Japanese researchers succeeded in producing Spider silk

Spider silk
Nephila spider (left) and silk fibers produced by photosynthetic bacteria (upper/lower right). Photo: RIKEN

Japanese researchers say they have succeeded in producing Spider silk through the thin threads, or draglines, by using photosynthetic bacteria that could be upscaled for factory production with major implications for the apparel industry.

Spider silk has a lot going for it. It’s strong, very light, biodegradable and biocompatible, and has the potential to be used in everything from tear-resistant clothing to aerospace components.

The one downside is that it tends to be in short supply because only spiders produce it, and they’re slow. But that might be about to change.

In a new study published in Communications Biology, a research team led by Keiji Numata at the RIKEN Center for Sustainable Resource Science (CSRS) reported that they succeeded in producing the spider silk using photosynthetic bacteria. This study could open a new era in which photosynthetic bio-factories stably output the bulk of spider silk.

Spiders produce amazingly strong and lightweight threads called draglines that are made from silk proteins. Although they can be used to manufacture a number of useful materials, getting enough of the protein is difficult because only a small amount can be produced by each tiny spider. In addition to being tough and lightweight, silks derived from arthropod species are biodegradable and biocompatible. In particular, spider silk is ultra-lightweight and is as tough as steel.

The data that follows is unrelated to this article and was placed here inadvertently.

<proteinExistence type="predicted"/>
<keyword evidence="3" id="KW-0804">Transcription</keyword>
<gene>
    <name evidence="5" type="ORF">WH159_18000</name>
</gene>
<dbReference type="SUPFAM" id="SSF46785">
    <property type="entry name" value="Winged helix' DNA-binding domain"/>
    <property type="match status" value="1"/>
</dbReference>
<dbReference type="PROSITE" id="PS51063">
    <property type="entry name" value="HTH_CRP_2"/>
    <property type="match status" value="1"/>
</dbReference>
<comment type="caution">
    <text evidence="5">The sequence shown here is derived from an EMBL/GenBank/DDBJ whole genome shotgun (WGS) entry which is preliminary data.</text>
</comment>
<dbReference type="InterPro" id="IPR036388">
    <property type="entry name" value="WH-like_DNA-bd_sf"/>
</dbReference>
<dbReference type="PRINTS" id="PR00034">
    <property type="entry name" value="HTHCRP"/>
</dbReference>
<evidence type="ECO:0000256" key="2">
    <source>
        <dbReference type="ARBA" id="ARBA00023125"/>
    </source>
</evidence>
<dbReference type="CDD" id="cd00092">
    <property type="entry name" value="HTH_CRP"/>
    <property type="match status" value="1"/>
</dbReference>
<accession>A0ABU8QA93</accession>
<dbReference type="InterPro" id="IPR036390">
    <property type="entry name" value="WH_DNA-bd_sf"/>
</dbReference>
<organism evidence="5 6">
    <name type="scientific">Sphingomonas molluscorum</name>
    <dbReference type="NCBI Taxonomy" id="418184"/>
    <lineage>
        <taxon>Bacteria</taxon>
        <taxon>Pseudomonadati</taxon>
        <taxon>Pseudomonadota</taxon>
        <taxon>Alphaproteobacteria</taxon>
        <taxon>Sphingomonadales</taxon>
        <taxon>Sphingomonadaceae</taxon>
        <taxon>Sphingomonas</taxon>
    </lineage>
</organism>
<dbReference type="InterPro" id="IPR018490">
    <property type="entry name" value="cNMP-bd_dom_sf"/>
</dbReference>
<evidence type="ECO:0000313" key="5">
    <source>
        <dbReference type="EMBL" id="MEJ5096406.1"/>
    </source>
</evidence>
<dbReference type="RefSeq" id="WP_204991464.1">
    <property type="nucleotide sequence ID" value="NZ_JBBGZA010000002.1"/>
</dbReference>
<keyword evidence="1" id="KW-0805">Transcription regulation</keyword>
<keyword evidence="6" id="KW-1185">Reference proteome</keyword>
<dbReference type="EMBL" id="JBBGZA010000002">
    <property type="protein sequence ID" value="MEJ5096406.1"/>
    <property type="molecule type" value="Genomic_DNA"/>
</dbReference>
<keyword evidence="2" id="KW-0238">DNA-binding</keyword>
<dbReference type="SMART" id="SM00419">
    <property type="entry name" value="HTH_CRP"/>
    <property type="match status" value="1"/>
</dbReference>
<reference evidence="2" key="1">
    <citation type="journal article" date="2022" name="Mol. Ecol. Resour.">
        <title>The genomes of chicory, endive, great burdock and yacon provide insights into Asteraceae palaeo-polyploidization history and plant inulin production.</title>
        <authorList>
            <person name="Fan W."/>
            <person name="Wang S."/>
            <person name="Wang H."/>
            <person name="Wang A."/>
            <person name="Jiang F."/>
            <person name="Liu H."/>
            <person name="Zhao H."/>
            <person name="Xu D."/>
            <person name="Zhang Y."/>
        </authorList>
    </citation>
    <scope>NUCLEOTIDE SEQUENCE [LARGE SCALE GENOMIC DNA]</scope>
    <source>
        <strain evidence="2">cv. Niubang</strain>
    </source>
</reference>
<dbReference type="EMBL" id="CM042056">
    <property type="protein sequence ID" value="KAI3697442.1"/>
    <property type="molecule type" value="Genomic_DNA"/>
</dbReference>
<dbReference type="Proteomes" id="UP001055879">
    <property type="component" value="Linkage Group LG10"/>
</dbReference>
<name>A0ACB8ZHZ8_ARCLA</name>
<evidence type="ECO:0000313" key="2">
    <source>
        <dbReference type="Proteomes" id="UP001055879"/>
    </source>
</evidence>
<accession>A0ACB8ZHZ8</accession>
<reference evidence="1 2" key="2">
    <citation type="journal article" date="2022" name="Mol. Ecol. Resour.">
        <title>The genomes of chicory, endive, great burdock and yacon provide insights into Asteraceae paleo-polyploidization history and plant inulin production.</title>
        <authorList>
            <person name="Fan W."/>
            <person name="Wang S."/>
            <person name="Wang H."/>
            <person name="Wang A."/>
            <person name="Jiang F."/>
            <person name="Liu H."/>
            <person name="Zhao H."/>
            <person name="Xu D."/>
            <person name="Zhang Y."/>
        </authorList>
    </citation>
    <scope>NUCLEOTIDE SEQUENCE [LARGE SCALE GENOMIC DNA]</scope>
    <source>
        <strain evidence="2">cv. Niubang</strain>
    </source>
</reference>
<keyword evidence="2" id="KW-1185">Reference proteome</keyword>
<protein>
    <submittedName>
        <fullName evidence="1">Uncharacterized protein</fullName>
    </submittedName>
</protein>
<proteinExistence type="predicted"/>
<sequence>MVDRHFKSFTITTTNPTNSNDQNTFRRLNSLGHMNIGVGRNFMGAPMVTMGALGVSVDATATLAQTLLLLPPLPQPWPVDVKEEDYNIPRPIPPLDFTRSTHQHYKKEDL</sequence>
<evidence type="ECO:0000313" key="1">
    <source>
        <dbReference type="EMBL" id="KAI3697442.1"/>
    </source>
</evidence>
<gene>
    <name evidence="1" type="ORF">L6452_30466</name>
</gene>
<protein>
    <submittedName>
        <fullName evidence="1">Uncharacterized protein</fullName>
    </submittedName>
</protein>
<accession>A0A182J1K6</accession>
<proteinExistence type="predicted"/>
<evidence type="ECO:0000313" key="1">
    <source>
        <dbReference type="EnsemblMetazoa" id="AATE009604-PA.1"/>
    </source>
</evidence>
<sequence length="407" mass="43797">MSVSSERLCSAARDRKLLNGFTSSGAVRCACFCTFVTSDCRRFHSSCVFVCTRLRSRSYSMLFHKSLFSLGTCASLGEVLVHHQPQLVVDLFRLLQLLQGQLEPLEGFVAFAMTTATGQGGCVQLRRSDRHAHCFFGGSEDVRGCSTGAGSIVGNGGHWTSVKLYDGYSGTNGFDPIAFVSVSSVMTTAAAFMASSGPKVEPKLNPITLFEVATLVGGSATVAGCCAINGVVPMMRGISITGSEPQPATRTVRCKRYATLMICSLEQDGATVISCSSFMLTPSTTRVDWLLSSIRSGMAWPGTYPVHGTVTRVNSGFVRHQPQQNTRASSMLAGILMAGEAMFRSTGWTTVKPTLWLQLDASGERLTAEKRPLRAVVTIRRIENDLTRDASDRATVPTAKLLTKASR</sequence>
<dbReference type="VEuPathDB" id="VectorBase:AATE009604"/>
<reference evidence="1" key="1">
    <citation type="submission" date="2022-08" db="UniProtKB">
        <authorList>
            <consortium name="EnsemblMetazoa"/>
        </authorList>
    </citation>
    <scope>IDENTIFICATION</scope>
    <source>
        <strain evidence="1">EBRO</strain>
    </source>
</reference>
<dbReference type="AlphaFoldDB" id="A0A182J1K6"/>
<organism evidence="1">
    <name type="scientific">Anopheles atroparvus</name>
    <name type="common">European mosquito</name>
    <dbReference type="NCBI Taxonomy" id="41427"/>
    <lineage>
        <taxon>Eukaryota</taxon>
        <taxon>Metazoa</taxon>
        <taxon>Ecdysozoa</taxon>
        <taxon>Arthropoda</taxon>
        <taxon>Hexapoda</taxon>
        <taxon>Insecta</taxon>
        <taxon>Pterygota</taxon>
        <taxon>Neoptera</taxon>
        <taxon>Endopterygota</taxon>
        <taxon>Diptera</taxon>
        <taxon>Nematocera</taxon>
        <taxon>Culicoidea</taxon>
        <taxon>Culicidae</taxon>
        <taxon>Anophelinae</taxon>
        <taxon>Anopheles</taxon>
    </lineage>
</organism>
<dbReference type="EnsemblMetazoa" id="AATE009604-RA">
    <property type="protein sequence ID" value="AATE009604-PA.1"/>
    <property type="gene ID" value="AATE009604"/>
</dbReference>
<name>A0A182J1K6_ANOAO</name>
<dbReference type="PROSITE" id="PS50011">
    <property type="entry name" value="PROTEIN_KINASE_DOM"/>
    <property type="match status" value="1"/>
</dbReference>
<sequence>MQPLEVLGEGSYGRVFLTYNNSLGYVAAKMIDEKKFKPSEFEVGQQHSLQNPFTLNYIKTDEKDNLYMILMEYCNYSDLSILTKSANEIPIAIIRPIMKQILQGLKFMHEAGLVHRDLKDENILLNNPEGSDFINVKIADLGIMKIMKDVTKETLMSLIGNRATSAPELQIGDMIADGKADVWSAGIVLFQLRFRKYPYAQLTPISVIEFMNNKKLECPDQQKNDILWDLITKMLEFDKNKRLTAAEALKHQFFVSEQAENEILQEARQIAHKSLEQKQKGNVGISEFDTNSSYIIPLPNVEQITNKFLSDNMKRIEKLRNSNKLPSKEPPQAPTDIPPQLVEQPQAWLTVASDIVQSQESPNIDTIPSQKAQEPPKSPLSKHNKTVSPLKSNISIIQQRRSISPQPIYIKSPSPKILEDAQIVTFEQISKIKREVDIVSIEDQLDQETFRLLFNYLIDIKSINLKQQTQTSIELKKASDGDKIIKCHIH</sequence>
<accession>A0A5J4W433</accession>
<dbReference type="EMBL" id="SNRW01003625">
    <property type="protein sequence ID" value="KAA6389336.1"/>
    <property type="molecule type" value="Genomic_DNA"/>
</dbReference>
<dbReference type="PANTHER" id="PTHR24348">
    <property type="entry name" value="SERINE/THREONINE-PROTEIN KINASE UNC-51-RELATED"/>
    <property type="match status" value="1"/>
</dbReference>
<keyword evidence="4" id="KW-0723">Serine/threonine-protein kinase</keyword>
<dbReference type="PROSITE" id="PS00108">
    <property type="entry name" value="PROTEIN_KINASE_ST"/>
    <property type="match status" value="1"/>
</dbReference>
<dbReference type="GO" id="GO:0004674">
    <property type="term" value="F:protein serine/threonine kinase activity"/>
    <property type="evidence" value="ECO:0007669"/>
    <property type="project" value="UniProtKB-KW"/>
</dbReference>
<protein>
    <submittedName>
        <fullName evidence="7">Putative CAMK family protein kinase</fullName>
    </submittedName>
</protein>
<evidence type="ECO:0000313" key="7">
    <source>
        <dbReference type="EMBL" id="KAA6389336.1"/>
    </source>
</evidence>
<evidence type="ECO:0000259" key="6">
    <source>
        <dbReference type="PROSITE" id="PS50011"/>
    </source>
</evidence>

Spider silk has the potential to be used in the manufacture of high-performance and durable materials such as tear-resistant clothing, automobile parts, and aerospace components,” explains Choon Pin Foong, who conducted this study. “Its biocompatibility makes it safe for use in biomedical applications such as drug delivery systems, implant devices, and scaffolds for tissue engineering.” Because only a trace amount can be obtained from one spider, and because breeding large numbers of spiders is difficult, attempts have been made to produce artificial spider silk in a variety of species.

Further observations confirmed that the surface and internal structures of the fibres produced in the bacteria were very similar to those produced naturally by spiders.

“Our current study shows the initial proof of concept for producing spider silk in photosynthetic bacteria,” Numata says. “We are now working to mass produce spider-silk dragline proteins at higher molecular weights in our photosynthetic system.”

“We have already received many offers from the apparel sector,” explains lead researcher Keiji Numata. “If we can conquer this new and fast-developing field, I think we can help to expand possibilities within the textile industry.”


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